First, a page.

Cardiff
Just reward for their efforts and a delightful move to score their first. It won't be long before they assert the pre-season prediction that they are the promoted team most capable of survival.


Losers


Kevin Friend
"He's no friend of mine!" said a grinning Gus Poyet with a cheeky wink to the camera.

That would have been enjoyable, although perhaps not quite as entertaining as the Sunderland manager hilariously ripping off his jacket as if protection from the elements was the last thing he needed after Friend dismissed Wes Brown. It was an incredibly poor decision, of course, and after Vincent Kompany had his ban rescinded for his tackle on Jack Wilshere last season, Brown can surely expect the same. Although that does require a certain level of competency from the FA.


Artur Boruc
Boruc's contrition after he was caught out against Stoke ("What can I say? I can promise I will get those two points back") failed to prevent the keeper making another mess of things on Saturday and Southampton may have been in second at this stage were it not for the errors made by their tubby funster.


Manchester United's Midfield
Manchester United struggling in midfield? Well, I'll be a monkey's uncle. Genuinely. Please don't ask, we don't like to talk about it outside the family.

Returning to the matter at hand, United's odd couple of Marouane Fellaini and Tom Cleverley gave what is known in football parlance as 'honest' performances against Cardiff, meaning that they proved neither is good enough for a commanding role in the champions' midfield. If I were Wayne Rooney and I had to wait for that sorry pair to get their act together, then I would probably have kicked out in frustration too (and then run away as fast as possible).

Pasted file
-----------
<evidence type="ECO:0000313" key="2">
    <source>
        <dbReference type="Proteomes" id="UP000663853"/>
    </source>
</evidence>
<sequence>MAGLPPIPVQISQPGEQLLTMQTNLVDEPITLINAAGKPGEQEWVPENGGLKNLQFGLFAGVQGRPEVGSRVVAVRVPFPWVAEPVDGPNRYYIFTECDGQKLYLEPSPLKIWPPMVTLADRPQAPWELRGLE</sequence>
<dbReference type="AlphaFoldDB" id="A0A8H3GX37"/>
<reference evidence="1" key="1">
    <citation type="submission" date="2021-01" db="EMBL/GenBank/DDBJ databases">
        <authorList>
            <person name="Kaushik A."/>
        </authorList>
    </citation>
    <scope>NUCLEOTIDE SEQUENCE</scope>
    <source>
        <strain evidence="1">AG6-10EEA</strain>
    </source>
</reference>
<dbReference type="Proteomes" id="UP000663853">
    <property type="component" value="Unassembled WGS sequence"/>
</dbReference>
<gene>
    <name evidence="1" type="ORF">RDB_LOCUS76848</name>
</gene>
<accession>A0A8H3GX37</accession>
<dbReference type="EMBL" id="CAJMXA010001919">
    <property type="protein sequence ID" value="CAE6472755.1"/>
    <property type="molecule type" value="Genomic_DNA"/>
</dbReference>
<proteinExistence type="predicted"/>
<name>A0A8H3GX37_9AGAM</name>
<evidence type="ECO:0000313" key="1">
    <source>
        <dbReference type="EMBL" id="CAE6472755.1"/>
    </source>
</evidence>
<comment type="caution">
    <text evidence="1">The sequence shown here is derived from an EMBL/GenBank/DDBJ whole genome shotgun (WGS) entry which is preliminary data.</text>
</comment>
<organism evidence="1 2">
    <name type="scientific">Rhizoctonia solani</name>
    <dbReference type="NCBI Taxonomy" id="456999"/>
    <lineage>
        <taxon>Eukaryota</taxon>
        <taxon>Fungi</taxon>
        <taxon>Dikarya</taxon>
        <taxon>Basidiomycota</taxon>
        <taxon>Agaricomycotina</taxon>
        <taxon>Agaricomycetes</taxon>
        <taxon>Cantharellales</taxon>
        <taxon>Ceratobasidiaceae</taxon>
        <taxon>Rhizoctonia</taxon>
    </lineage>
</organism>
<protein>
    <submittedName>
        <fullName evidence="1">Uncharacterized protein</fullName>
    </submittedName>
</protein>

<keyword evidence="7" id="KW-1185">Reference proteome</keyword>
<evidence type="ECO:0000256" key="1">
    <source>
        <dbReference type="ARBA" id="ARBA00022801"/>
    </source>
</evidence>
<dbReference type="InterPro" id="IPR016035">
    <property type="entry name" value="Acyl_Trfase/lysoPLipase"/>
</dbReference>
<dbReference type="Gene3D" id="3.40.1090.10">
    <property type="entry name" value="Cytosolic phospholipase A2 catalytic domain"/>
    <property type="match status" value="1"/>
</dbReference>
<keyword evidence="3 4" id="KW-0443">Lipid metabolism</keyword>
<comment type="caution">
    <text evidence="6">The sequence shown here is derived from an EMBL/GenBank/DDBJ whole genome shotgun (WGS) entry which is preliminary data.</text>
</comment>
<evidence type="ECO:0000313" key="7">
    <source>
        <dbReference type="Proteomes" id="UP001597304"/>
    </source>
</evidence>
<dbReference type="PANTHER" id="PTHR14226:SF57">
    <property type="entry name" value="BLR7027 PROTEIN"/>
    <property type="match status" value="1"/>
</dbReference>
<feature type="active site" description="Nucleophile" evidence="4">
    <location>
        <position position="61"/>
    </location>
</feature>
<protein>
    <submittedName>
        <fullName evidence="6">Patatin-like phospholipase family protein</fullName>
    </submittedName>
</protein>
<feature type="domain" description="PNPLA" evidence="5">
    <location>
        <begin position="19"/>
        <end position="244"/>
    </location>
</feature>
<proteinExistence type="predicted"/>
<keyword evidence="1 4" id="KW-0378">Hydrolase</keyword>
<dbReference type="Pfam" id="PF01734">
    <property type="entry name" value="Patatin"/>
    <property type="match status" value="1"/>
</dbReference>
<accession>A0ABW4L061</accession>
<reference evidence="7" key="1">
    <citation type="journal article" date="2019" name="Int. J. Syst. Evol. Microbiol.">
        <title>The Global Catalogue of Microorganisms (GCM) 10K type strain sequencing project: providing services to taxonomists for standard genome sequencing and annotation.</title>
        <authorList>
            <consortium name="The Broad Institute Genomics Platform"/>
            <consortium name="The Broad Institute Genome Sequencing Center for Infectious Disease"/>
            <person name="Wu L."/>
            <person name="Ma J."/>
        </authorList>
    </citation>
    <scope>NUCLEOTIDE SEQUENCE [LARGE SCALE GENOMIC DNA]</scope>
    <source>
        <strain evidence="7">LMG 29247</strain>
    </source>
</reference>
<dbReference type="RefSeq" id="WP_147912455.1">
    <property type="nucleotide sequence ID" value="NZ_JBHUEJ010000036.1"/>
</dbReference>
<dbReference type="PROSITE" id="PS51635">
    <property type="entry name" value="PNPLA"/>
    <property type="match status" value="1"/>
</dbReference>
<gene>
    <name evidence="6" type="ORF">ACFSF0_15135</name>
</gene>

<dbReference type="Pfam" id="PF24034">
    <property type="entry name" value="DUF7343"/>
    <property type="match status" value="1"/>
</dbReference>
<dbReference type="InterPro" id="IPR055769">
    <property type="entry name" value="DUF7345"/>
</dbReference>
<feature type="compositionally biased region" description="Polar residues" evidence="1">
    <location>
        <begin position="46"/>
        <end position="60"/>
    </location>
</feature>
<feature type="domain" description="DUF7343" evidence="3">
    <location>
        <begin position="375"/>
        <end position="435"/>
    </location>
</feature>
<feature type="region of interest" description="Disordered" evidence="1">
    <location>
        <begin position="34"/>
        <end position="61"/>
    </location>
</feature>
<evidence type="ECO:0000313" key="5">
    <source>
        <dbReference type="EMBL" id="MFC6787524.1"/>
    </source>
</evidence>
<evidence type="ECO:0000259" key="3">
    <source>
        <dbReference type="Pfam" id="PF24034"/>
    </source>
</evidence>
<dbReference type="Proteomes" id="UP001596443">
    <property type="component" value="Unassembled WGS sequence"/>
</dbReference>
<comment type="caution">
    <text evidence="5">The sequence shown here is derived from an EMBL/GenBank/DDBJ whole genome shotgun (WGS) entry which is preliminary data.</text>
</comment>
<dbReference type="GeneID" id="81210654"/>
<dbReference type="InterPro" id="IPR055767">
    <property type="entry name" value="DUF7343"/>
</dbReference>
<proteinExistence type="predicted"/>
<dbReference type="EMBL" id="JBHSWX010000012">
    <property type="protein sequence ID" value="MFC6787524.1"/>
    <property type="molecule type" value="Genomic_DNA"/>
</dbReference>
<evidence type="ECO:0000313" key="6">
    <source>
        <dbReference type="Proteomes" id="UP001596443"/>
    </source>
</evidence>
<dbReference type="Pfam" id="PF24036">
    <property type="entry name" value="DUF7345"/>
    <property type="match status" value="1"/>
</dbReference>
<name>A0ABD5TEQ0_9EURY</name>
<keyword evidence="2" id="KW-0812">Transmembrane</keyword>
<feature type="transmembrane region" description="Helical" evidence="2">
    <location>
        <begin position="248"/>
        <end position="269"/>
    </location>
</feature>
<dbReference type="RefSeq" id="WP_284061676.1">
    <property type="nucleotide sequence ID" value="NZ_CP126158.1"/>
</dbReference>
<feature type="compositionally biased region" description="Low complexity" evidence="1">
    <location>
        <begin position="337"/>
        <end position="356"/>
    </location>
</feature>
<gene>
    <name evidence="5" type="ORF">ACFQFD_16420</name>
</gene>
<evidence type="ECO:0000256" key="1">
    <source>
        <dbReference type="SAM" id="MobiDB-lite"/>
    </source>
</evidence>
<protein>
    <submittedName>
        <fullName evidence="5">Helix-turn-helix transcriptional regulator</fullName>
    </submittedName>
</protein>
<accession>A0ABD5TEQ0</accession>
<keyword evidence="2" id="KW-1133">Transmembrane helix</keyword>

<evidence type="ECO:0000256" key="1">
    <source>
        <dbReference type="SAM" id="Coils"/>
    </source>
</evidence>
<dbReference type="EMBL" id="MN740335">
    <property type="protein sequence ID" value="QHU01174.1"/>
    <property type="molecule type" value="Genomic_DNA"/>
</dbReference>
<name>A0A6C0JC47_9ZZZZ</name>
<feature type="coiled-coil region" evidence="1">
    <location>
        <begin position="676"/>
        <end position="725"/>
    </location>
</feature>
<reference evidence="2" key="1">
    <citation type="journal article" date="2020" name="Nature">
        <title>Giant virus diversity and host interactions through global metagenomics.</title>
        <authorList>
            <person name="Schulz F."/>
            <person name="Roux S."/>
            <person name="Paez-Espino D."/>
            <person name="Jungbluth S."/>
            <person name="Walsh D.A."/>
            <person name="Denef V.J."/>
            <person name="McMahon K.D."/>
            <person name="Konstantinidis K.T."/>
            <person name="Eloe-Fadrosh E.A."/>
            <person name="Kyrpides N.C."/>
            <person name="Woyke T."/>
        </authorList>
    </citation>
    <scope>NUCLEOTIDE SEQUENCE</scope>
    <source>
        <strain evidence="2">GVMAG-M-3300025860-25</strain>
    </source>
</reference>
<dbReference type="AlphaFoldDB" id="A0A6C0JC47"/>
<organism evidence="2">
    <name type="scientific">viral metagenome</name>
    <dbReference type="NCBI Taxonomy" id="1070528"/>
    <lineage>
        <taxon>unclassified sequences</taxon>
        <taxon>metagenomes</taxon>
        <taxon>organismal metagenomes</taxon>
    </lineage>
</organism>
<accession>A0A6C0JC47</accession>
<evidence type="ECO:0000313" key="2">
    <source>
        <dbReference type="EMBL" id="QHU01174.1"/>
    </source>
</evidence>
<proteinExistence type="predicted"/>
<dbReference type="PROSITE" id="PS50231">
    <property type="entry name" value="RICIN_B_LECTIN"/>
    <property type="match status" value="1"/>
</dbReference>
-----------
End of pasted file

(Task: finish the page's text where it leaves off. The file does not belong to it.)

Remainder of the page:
United were slow, weak and wounded by the absence of Michael Carrick, who is the cause of much debate himself but at least a far more convincing option in the middle than Fellaini and Cleverley. There is hope yet that the former will come good - and David Moyes will be desperate for that outcome after investing £27million in the Belgian - but Cleverley is surely down to his last life at Old Trafford. There is only so long a 24-year-old can be allowed to underperform at the biggest club in the country. Just ask A...ctually, that may not be entirely true.